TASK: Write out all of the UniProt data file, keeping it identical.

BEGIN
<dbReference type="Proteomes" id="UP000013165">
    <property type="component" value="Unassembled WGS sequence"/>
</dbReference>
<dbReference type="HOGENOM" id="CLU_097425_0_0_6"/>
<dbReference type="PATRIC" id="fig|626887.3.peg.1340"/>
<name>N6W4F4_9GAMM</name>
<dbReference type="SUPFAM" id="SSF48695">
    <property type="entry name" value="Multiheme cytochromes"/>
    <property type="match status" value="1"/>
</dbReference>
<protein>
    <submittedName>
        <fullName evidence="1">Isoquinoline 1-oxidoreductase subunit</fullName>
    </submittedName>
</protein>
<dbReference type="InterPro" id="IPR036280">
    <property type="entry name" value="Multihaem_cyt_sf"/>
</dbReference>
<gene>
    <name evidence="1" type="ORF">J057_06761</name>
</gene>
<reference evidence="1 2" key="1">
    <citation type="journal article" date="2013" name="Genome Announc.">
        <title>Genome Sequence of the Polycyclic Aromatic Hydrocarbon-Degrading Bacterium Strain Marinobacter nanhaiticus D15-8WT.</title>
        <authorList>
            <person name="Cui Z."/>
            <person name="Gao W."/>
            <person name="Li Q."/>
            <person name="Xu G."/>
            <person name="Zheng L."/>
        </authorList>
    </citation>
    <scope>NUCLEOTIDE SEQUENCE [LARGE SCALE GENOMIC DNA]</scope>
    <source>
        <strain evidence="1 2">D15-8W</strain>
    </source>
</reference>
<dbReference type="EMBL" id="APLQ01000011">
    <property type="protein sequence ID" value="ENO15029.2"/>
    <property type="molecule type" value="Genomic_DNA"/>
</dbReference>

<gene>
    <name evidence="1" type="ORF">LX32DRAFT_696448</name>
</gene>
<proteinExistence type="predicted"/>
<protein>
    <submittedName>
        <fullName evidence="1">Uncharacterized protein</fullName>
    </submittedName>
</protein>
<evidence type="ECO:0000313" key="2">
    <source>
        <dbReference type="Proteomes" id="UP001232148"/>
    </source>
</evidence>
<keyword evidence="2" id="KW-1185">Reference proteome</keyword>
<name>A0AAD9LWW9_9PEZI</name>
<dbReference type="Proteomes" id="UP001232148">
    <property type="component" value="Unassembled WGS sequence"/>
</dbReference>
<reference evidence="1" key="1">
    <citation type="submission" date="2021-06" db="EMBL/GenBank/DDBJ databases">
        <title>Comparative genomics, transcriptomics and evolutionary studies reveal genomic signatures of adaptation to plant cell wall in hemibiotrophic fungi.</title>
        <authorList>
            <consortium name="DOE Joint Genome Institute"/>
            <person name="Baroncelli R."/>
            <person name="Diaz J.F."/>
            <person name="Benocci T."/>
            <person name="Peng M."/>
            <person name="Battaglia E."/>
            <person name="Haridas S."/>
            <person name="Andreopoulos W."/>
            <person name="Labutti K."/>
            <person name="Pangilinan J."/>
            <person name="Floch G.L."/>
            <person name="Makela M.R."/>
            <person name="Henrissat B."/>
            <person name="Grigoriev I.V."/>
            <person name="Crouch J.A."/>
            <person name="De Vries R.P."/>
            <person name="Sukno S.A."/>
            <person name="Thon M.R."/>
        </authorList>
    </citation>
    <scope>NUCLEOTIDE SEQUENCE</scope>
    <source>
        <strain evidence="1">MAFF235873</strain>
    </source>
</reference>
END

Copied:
<dbReference type="Proteomes" id="UP000013165">
    <property type="component" value="Unassembled WGS sequence"/>
</dbReference>
<dbReference type="HOGENOM" id="CLU_097425_0_0_6"/>
<dbReference type="PATRIC" id="fig|626887.3.peg.1340"/>
<name>N6W4F4_9GAMM</name>
<dbReference type="SUPFAM" id="SSF48695">
    <property type="entry name" value="Multiheme cytochromes"/>
    <property type="match status" value="1"/>
</dbReference>
<protein>
    <submittedName>
        <fullName evidence="1">Isoquinoline 1-oxidoreductase subunit</fullName>
    </submittedName>
</protein>
<dbReference type="InterPro" id="IPR036280">
    <property type="entry name" value="Multihaem_cyt_sf"/>
</dbReference>
<gene>
    <name evidence="1" type="ORF">J057_06761</name>
</gene>
<reference evidence="1 2" key="1">
    <citation type="journal article" date="2013" name="Genome Announc.">
        <title>Genome Sequence of the Polycyclic Aromatic Hydrocarbon-Degrading Bacterium Strain Marinobacter nanhaiticus D15-8WT.</title>
        <authorList>
            <person name="Cui Z."/>
            <person name="Gao W."/>
            <person name="Li Q."/>
            <person name="Xu G."/>
            <person name="Zheng L."/>
        </authorList>
    </citation>
    <scope>NUCLEOTIDE SEQUENCE [LARGE SCALE GENOMIC DNA]</scope>
    <source>
        <strain evidence="1 2">D15-8W</strain>
    </source>
</reference>
<dbReference type="EMBL" id="APLQ01000011">
    <property type="protein sequence ID" value="ENO15029.2"/>
    <property type="molecule type" value="Genomic_DNA"/>
</dbReference>

<gene>
    <name evidence="1" type="ORF">LX32DRAFT_696448</name>
</gene>
<proteinExistence type="predicted"/>
<protein>
    <submittedName>
        <fullName evidence="1">Uncharacterized protein</fullName>
    </submittedName>
</protein>
<evidence type="ECO:0000313" key="2">
    <source>
        <dbReference type="Proteomes" id="UP001232148"/>
    </source>
</evidence>
<keyword evidence="2" id="KW-1185">Reference proteome</keyword>
<name>A0AAD9LWW9_9PEZI</name>
<dbReference type="Proteomes" id="UP001232148">
    <property type="component" value="Unassembled WGS sequence"/>
</dbReference>
<reference evidence="1" key="1">
    <citation type="submission" date="2021-06" db="EMBL/GenBank/DDBJ databases">
        <title>Comparative genomics, transcriptomics and evolutionary studies reveal genomic signatures of adaptation to plant cell wall in hemibiotrophic fungi.</title>
        <authorList>
            <consortium name="DOE Joint Genome Institute"/>
            <person name="Baroncelli R."/>
            <person name="Diaz J.F."/>
            <person name="Benocci T."/>
            <person name="Peng M."/>
            <person name="Battaglia E."/>
            <person name="Haridas S."/>
            <person name="Andreopoulos W."/>
            <person name="Labutti K."/>
            <person name="Pangilinan J."/>
            <person name="Floch G.L."/>
            <person name="Makela M.R."/>
            <person name="Henrissat B."/>
            <person name="Grigoriev I.V."/>
            <person name="Crouch J.A."/>
            <person name="De Vries R.P."/>
            <person name="Sukno S.A."/>
            <person name="Thon M.R."/>
        </authorList>
    </citation>
    <scope>NUCLEOTIDE SEQUENCE</scope>
    <source>
        <strain evidence="1">MAFF235873</strain>
    </source>
</reference>